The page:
A Plan to Prepare Students for a Successful Future


We must aspire to build an education system that maximizes the potential of all Hoosier students and prepares them to excel in an economy of the future so they can build a great life right here in Indiana.

Our current education system is simply not producing enough well-educated Hoosiers. We leave too many behind who cannot read, who are allowed to receive a high school diploma without fully earning it or who lose interest and simply drop out altogether. Our state’s economic future depends on addressing these issues with urgency and aspiration.

That is why I am proposing a transformational plan on how to educate our students because the status quo is simply unacceptable.

We must rethink and redesign every aspect of how we teach students and it must be based on sound science regarding how young people learn and how to design programs that support our students’ different learning styles; we must dramatically increase the number of Hoosiers who are getting a great education; and we must invest more than we do today, because nothing can replace the value and opportunities that come from a great education.

That is why I am proposing my Learn More, Earn More plan, which will bring about the transformational change to meet these objectives.

This is a time to take bold action to prepare our children for the future and our state for continued economic opportunity.

The Plan

Require All Students to Pass IREAD3 Before Moving Beyond Third Grade

We must stop the social promotion of students and significantly reduce the use of “Good Cause Exemptions” that allow schools to move students who fail the IREAD 3 exam multiple times to the fourth grade.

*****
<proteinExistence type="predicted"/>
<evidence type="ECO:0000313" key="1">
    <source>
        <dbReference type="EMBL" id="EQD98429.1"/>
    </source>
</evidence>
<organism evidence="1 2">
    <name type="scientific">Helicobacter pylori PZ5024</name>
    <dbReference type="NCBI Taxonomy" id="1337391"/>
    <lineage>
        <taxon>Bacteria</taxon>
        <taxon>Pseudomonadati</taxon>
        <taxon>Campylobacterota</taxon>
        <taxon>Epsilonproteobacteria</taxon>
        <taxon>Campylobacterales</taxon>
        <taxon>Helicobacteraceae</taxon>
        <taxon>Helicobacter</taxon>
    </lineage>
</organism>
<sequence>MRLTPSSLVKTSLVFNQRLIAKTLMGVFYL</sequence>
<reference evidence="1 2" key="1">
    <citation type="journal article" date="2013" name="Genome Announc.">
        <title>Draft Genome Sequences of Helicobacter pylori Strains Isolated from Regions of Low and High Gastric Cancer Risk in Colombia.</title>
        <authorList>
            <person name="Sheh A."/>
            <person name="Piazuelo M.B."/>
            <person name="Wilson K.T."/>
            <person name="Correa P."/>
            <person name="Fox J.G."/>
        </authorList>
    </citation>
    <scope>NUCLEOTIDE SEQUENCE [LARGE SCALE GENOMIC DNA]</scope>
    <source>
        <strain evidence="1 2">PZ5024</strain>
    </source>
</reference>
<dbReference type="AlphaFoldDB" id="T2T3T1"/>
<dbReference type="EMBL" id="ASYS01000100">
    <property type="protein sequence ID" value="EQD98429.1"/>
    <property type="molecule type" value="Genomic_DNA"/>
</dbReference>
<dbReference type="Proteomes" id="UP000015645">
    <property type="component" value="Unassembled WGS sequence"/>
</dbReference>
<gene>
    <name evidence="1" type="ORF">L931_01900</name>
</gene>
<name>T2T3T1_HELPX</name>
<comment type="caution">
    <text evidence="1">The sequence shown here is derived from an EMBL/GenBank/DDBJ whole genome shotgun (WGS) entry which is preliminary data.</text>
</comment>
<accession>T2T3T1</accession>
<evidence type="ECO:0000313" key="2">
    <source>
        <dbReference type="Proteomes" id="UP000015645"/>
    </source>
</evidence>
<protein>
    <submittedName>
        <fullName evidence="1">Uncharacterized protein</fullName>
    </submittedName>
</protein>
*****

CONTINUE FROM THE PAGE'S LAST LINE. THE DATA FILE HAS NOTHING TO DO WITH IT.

Compelling evidence indicates that students who cannot read by the end of third grade will struggle throughout the entirety of their academic career, if they even remain in school, as third graders who cannot read are more likely to later drop out of school altogether. In turn, their earning potential and quality of life is diminished, as is Indiana’s productivity and overall competitiveness.

Ensure Funding Truly Follows the Student, Giving Parents Ample Choices for Their Children’s Education

Any state-certified entity that provides an education, whether that be a traditional public school, charter school, private school or magnet school, should receive the same level of funding for each student it enrolls. Of course, the level of funding per student will and should vary, as students with special needs or those from disadvantaged backgrounds require more resources to educate — but that level of funding should be the same regardless of what type of school the student attends.

Moreover, that funding should follow the student to their specific school rather than being allocated to the school district.

Develop Clear Career Pathways for Endless Opportunity

It is imperative that we help students understand that they can earn a good living and build a great life right here in Indiana, and that there are a number of pathways available to help them do it.